Follow the rules, people!! There's a reason for the rules!

If you know me, you may find this posture amusing. Because I am not exactly a rules person. Just this week I engaged in three or four public rants on the stupidity of city residential housing restrictions. I'm a libertarian who won't register as a libertarian because I don't like boxes. I wear white jeans whenever in the course of the year I decide I want to, and I wear black with navy. I don't like unnecessary rules. But I do like the kinds of rules that, when followed, create peace and dispel chaos. 

Like circuit training rules. Or God's rules. 

I'm reading in Exodus right now about how to make restitution when your bull boars you neighbor's bull, how not to cook goat, and how to make amends when you mistreat your slave. Sometimes when I read these sections of scripture my eyes glaze over. Today though I was thinking of how helpful these rules must have been to the early Israelites and how hard it is to maintain peace with your brother without rules.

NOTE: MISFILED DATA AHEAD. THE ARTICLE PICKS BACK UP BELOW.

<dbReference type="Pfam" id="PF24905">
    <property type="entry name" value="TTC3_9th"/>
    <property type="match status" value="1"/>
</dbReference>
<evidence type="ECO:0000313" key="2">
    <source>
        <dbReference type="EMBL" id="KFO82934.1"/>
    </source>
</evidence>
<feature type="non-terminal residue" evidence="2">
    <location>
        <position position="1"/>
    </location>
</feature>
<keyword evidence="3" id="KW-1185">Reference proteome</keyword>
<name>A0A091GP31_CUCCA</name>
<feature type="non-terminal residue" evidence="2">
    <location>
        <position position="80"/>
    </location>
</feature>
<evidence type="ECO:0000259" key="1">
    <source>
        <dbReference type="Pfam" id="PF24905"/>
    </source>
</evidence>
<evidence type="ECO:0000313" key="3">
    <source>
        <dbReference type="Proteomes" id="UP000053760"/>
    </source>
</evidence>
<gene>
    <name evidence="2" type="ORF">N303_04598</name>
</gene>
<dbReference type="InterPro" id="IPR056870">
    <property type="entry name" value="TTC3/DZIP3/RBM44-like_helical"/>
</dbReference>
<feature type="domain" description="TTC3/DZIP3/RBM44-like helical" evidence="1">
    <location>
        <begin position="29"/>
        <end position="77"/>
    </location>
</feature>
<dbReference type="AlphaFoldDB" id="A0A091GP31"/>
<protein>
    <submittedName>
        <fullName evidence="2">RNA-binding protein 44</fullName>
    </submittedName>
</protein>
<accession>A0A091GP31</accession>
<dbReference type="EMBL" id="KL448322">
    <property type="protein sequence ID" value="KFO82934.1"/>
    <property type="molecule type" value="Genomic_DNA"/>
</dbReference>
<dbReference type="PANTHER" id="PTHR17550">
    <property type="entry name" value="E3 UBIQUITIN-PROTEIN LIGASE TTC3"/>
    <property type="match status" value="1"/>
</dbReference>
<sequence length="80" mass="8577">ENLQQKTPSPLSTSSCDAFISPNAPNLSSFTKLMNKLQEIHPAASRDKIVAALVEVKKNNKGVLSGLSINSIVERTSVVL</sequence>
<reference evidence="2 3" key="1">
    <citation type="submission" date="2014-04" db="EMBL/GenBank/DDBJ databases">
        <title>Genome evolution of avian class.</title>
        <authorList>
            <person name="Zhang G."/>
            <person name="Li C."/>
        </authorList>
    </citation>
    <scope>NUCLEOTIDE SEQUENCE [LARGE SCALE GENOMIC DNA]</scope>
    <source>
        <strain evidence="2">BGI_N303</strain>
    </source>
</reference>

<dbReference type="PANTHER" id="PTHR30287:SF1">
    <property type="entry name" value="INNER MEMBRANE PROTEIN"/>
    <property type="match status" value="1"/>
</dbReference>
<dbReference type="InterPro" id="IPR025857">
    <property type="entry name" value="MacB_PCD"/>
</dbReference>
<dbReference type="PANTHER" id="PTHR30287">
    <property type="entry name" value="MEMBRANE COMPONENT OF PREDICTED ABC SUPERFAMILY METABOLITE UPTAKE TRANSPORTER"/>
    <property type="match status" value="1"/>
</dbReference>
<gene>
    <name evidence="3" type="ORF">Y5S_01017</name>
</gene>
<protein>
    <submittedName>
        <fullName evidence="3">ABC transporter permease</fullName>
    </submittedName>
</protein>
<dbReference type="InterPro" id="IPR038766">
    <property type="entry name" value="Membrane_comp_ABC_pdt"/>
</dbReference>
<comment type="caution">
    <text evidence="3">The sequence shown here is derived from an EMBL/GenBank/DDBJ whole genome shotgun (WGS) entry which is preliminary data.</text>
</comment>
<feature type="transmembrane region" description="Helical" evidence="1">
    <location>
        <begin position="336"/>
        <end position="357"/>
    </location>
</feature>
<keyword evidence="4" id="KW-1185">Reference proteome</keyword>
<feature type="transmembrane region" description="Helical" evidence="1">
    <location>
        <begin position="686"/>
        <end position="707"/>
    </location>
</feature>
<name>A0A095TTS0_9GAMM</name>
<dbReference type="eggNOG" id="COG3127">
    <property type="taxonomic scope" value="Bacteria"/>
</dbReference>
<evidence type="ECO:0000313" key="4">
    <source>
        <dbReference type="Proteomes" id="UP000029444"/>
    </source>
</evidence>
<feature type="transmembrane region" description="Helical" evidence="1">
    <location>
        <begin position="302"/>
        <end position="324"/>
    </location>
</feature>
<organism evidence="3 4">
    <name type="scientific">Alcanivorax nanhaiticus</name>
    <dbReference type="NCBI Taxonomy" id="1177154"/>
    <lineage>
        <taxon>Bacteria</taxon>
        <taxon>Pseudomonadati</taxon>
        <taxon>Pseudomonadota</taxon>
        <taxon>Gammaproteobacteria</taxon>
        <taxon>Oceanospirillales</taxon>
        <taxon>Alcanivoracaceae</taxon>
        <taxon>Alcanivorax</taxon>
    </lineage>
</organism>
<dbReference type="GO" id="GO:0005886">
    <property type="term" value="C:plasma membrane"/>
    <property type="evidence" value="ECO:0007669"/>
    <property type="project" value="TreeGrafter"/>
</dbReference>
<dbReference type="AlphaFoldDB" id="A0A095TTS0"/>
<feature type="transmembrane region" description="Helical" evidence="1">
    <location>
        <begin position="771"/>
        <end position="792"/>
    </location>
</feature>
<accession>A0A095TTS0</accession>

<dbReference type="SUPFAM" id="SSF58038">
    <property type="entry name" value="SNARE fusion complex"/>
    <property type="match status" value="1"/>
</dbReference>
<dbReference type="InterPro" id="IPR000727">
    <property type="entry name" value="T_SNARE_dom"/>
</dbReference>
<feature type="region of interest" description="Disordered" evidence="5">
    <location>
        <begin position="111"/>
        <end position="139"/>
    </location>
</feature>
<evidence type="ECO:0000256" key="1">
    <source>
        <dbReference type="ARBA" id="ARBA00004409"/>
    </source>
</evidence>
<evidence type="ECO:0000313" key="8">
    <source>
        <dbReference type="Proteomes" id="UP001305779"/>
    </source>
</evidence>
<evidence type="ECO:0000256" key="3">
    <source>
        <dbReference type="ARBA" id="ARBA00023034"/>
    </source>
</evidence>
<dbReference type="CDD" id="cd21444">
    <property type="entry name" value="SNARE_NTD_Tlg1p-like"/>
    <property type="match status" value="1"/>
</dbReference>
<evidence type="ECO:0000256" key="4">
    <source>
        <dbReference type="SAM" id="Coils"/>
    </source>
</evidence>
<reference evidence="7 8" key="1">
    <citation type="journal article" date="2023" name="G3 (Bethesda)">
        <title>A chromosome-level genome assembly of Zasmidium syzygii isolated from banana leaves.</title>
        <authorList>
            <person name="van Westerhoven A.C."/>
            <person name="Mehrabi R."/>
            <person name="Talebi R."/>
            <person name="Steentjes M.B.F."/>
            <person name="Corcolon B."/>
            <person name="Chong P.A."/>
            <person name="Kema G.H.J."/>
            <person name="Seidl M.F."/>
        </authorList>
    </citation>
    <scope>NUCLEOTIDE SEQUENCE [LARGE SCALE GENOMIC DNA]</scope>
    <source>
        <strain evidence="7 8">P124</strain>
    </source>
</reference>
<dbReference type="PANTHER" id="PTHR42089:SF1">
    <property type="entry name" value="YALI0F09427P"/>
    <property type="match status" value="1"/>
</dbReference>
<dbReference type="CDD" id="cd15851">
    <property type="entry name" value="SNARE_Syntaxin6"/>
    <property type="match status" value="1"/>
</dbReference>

King David will say of the law of Moses, this law about bulls and slave treatment and bride prices, "I run in the path of Your commands." He's able to run, because law simplifies life.* When we follow the rules, we avoid chaos and disruption.

I have this friend who recently got in trouble with the law. She's been making good choices since then, but every few weeks that past mistake births some new set of disastrous consequences. Every other day she's tripping over her prior disobedience, her schedule, plans and desires spilling on the ground like marbles, rolling out of reach.

That's how it goes, isn't it? Disobedience sows disorder.